• Placement may be any combination of special education and general education classrooms.

• Provides related services, if required. Related services may include speech and language therapy, occupational therapy, physical therapy, counseling services, psychological services, social services, and transportation.


Section 504

• Does not require an IEP but does require a plan.

• “Appropriate” means an education comparable to the education provided to those students who are not disabled.

• Placement is usually in a general education classroom. Children can receive specialized instruction, related services, or accommodations within the general education classroom.

• Provides related services, if needed.


Due Process Procedures   

Sometimes parents and school districts disagree on how a child with disabilities should be educated. There are procedures in place to handle these disagreements.


· Must provide impartial hearings for parents who disagree with the student’s identification, evaluation, or placement.

· Requires written consent.

· Describes specific procedures.

· An impartial appointee selects a hearing officer.

· Provides “stay-put” provision (the student’s current IEP and placement continues to be implemented) until all proceedings are resolved.

· Parents must receive ten days’ notice prior to any change in placement.

· Enforced by the U.S. Department of Education, Office of Special Education.

Section 504

·  Must provide impartial hearings for parents who disagree with the student’s identification, evaluation, or placement of the student.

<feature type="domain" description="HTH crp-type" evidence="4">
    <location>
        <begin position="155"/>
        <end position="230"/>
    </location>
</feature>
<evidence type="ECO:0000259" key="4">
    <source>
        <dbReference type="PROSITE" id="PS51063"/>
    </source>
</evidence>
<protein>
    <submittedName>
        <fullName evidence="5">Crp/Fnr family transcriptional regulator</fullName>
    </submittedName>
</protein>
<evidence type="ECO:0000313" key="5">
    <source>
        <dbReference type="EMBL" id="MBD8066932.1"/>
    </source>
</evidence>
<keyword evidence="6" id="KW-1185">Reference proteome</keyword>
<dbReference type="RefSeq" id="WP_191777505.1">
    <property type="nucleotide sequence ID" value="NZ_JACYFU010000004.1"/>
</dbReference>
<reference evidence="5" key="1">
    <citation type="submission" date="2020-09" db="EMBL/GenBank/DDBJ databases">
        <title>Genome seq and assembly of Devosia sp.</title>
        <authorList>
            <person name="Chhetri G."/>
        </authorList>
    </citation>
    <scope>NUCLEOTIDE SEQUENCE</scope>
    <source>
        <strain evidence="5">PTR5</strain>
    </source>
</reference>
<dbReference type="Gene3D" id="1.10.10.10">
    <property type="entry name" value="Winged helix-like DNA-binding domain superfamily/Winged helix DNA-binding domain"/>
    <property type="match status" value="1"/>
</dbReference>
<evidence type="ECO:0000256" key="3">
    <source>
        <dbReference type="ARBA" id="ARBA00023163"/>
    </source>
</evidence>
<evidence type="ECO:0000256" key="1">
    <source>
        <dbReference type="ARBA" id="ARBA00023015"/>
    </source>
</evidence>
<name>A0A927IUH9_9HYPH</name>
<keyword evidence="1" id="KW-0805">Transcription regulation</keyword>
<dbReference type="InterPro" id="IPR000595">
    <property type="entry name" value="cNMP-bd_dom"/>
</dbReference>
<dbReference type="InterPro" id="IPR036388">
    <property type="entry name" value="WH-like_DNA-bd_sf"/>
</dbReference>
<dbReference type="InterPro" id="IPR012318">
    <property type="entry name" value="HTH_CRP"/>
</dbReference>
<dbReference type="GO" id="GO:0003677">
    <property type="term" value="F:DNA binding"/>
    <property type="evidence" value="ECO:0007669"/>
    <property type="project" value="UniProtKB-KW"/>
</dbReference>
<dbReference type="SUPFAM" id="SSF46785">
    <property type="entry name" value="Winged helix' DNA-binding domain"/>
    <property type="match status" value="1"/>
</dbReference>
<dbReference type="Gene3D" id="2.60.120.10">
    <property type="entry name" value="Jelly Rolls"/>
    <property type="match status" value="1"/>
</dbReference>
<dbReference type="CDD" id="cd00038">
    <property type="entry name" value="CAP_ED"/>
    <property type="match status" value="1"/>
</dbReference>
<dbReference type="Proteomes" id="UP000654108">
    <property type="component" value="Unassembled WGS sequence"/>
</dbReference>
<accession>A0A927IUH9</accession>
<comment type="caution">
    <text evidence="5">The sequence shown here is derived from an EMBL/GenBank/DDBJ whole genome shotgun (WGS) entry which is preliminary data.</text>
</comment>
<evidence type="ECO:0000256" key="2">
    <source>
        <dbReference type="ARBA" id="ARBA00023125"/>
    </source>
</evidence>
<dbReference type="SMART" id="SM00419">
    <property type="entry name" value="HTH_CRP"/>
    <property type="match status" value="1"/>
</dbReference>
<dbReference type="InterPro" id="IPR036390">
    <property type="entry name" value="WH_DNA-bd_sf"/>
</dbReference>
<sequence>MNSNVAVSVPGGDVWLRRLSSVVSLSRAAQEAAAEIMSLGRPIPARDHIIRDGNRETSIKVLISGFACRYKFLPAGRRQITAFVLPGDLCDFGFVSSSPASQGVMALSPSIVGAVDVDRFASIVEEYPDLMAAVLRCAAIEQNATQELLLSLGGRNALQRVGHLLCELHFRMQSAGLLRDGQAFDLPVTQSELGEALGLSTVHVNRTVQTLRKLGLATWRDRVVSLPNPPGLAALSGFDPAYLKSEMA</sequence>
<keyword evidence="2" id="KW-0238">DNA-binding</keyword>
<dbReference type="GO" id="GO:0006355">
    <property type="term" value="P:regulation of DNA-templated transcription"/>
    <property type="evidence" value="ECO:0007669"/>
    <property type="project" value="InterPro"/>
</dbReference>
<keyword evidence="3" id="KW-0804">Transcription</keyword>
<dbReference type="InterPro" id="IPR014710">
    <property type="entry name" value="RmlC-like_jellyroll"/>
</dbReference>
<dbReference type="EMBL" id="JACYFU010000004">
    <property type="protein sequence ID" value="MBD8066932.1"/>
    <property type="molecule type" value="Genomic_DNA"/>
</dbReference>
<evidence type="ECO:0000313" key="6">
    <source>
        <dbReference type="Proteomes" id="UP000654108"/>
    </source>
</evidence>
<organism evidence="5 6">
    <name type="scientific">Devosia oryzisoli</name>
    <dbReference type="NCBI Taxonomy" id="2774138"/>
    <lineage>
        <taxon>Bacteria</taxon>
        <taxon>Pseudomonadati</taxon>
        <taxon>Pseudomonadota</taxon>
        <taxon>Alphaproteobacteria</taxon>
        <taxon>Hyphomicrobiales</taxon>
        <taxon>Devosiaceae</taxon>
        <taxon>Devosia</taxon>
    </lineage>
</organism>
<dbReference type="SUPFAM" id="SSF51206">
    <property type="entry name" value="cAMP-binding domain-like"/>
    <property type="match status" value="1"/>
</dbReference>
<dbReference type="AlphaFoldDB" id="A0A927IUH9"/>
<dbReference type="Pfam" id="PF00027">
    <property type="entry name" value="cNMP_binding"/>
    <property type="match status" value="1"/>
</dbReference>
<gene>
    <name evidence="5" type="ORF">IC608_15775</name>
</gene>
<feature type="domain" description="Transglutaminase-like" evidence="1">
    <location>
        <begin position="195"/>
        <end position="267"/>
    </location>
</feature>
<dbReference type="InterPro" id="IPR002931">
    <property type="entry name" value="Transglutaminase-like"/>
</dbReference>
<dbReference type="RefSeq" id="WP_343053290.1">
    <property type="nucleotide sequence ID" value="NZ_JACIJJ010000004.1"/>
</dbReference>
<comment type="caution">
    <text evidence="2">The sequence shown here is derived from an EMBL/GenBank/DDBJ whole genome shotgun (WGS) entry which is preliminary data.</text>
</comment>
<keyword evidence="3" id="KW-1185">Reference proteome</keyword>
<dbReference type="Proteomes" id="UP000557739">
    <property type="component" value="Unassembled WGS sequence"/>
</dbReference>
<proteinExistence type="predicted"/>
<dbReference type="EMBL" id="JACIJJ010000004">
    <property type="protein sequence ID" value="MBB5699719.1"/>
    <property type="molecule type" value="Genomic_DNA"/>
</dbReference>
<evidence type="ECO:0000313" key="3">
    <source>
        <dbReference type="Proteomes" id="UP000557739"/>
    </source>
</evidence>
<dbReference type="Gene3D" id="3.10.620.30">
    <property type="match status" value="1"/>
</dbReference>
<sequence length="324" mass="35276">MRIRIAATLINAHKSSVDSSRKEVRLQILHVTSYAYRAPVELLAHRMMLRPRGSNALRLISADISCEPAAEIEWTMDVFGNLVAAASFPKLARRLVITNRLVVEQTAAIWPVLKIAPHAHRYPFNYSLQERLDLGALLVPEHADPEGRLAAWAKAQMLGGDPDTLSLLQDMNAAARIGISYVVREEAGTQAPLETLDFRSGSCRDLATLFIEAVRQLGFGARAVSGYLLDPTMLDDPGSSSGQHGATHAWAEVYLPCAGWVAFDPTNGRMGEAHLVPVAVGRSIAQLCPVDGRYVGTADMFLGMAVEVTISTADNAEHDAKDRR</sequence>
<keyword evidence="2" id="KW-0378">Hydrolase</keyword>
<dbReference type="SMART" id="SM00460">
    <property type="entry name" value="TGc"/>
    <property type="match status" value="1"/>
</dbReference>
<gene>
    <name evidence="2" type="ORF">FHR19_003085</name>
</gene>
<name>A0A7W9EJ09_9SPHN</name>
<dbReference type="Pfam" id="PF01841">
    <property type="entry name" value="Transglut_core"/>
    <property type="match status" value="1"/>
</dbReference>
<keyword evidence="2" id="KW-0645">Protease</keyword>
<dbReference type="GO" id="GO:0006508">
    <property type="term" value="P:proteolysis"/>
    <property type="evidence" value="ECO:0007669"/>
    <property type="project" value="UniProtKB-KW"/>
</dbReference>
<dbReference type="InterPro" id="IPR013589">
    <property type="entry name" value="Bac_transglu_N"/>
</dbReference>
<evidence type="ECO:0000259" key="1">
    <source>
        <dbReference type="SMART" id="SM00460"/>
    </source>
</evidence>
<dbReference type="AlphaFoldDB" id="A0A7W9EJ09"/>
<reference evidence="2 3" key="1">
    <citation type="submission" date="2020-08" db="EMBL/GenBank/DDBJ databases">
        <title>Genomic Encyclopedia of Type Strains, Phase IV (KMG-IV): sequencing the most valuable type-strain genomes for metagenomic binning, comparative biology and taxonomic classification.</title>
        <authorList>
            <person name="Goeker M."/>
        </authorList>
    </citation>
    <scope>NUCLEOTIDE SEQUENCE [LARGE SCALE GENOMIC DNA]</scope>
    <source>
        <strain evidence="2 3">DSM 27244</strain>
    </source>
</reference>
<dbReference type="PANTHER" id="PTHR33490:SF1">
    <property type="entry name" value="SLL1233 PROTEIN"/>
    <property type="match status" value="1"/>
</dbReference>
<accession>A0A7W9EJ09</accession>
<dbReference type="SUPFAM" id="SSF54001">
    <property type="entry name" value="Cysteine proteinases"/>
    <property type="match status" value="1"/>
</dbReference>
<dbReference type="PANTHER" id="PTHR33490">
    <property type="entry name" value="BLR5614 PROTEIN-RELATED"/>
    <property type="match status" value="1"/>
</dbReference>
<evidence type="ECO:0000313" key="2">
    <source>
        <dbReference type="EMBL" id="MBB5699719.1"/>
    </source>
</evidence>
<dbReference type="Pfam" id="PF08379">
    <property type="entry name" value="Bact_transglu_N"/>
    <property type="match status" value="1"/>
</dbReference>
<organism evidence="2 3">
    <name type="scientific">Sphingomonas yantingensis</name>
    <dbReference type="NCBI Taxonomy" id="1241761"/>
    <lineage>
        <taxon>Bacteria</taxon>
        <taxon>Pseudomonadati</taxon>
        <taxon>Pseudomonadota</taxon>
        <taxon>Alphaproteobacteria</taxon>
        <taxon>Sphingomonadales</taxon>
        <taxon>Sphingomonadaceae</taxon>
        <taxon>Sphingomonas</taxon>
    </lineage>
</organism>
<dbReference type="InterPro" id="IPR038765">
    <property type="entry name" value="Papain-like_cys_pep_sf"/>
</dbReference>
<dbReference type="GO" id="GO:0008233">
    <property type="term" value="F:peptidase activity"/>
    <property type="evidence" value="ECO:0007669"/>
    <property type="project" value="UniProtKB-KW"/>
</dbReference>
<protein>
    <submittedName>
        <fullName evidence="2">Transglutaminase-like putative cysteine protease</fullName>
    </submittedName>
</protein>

· Does not require parental consent.

· Requires that parents have an opportunity to participate and be represented by legal counsel — other details are left to the discretion of the school.

· The school usually appoints a hearing officer.

· No “stay-put” provisions.

· Does not require prior notification to parents of a student’s change of placement, but they still must be notified.

· Enforced by the U.S. Department of Education, Office of Civil Rights


adapted from: From Understanding the Differences Between IDEA and Section 504, Teaching Exceptional Children, v.34(3). Copyright 2002 by the Council for Exceptional Children. Reprinted with permission.

theme=print ©2015 WETA. All Rights Reserved.



Access your GO TO Page.  Complete the Venn diagram using the identified letters and assign the letter to the correct section of the Venn diagram. Reminder – some definitions are a part of both 504 and IDEA and will go in the middle of the diagram.   


Once complete, save your GO TO Page in your Canvas Tool Box Folder to show the similarities and differences between Section 504 and IDEA. 



Share This Post


Order a Similar Paper and get 15% Discount on your First Order

Related Questions

I need help completing the assignment in the attachment. R1 – What is Reading?

I need help completing the assignment in the attachment. R1 – What is Reading? Objective: Learners will describe themselves as a reader, the meaning of “reading,” and strategies they employ to ensure comprehension.   Go to your text, First Year Teachers Survival Guide > Read “Strengthen the Skills that can Make a Difference